Italy’s borrowing costs surged at its first bond auction since Spain’s 100 billion-euro ($126 billion) bank rescue request, putting more pressure on European leaders to step up their response to the debt crisis.
The Treasury sold 4.5 billion euros of debt, including 3 billion euros of its 3-year benchmark bond to yield 5.3 percent. That was the highest yield since December and an increase of almost 1.4 percentage points from the last sale a month ago.
“Today’s auctions most likely won’t manage to restore much calm in the markets, instead it rather reflects quite well how risk averse investors have become and how uncertainty within the euro-zone and the European financial crisis itself continue to dominate the headlines and market action,” Markus Huber, head of German sales trading at ETX Capital in London, said in an e- mailed note.
The surge in Italian borrowing costs and Moody’s Investors Service decision yesterday to cut Spain’s credit rating to one step above junk piles pressure on European leaders to come up with bolder measures to stop contagion before Spain or Italy need a full-blown bailout. The euro region debt crisis will likely dominate a meeting of the Group of 20 leaders next week before an EU summit on June 28-29.
“If the euro fails, Europe fails,” she said in parliament in Berlin. “But we also know that our strength is not unlimited.”
Italian Prime Minister Mario Monti and Merkel will be flying to the G-20 meeting in Mexico as Greece votes on June 17 in an election that might determine whether it remains in the euro region. They will be joined by French President Francois Hollande who will also meet Monti in Rome later today.
Monti is trying to convince investors that with a budget deficit and jobless rate less than half that of Spain, Italy remains a safe bet. Still, Italian bonds have been moving in lock step with Spanish debt since Prime Minister Mariano Rajoy announced the rescue request on June 9, with the yield on the Italian 10-year bond rising more than 50 basis points in the four trading days since the aid plan.
“In the near term, Italy is in a somewhat better position than Spain, Ulrike Rondorf, an economist at Commerzbank AG in Frankfurt, said in a report yesterday. “The deficit should fall below 3 percent this year already, private-sector debt is much lower and Italy does not have a burst bubble on the housing market that is weighing on the financial system.”
What links Spain and Italy is a lack of economic growth that will make it hard to reduce the debt burden. Italy’s debt reached a record 1,948.6 billion euros in April, the Bank of Italy said today. That is more as a share of its economy than any other developed nation other than Greece and Japan. The economy is mired in its fourth recession since 2001 and growth has lagged the EU average for more than a decade.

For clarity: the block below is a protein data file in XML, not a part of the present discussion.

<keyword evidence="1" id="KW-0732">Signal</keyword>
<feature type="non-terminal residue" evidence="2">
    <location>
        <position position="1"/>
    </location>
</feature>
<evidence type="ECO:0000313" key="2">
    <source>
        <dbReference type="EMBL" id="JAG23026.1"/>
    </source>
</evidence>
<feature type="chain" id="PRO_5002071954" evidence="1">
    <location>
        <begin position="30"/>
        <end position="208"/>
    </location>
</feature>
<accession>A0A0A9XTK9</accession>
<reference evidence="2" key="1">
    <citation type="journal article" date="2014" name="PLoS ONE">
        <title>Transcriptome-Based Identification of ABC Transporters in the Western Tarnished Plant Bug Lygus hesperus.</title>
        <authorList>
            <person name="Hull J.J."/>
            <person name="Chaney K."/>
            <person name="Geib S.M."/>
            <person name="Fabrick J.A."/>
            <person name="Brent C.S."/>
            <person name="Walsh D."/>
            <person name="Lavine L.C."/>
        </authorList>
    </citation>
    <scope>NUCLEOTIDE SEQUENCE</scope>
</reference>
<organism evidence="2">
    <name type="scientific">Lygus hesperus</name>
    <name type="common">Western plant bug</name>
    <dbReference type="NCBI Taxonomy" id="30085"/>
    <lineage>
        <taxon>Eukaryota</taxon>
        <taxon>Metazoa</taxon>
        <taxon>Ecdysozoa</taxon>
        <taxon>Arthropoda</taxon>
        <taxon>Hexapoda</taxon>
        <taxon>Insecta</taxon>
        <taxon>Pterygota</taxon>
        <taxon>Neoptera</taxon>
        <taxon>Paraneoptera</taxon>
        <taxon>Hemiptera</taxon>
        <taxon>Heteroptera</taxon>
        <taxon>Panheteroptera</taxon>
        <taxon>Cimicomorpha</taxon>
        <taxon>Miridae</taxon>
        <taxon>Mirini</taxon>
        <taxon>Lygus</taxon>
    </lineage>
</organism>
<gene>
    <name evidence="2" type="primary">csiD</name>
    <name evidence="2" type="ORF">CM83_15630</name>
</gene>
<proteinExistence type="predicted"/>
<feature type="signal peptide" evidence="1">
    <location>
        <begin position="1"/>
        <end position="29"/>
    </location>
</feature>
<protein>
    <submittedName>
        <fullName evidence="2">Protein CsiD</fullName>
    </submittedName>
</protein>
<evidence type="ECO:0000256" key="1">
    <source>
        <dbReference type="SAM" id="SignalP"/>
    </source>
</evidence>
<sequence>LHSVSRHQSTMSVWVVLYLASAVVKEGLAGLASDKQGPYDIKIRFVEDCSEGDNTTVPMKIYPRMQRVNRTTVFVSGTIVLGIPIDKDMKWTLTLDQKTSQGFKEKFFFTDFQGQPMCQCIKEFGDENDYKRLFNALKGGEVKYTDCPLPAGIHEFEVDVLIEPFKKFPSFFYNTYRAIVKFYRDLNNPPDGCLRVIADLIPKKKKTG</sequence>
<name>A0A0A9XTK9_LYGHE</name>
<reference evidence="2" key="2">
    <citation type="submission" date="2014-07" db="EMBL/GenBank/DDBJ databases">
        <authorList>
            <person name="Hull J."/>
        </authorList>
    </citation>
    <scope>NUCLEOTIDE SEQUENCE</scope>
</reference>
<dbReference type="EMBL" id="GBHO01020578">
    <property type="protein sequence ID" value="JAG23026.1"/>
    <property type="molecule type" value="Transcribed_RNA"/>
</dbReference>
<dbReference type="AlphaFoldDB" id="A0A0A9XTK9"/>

“Italy is not only battling against the recession, but also against chronically weak growth,” Rondorf wrote.
Monti yesterday called on European allies to do more to foster growth as a way to end the debt crisis and said his government would soon unveil new measures aimed at spurring the Italian economy. Still, some of his efforts to revamp the euro- region’s third-biggest economy have been watered down or held up in the legislature.
The premier met with leaders of the three parties that back his unelected government on June 12, partly to confirm their support and ask them to speed passage of his labor-market reform and other legislation. Monti can only serve until spring of next year and he faces the risk of his support in the legislature weakening as elections approach and his backers prepare to campaign against each other.
“Monti’s increasingly desperate calls for support from the supine, slippery and self-interested Italian body politic highlight again that Italy’s risks are fundamentally political, and its financial woes are a symptom, not a cause of this,” Marc Ostwald, a fixed-income strategist at Monument Securities Ltd. in London, said by e mail.
Concern about Italy’s ability to bring down a debt due to peak at 123 percent of gross domestic product this year has contributed to an exodus of foreign investors. That’s forced national lenders to stuff their balance sheets with government bonds in a buying spree fueled by the European Central Bank’s $1.3 trillion in three-year loans to euro region banks.
Foreign ownership of Italian debt has fallen to 32 percent from 50 percent in 2008, Fitch Ratings said in a May 23 report.
Italian banks have been picking up some of that slack. Their holdings’ of government bonds reached 295 billion euros at the end of April, an increase of about one third since November, according to a Bank of Italy report on June 8. With the perceived risk of holding Italian bonds on the rise, shares of those banks have been slammed.
UniCredit SpA (UCG), Italy’s biggest bank, fell almost 12 percent in the four trading days since the Spain bailout, bringing its decline for the year-to-date to 43 percent. Intesa Sanpaolo SpA shed almost 10 percent this week and has lost almost a quarter of its value this year.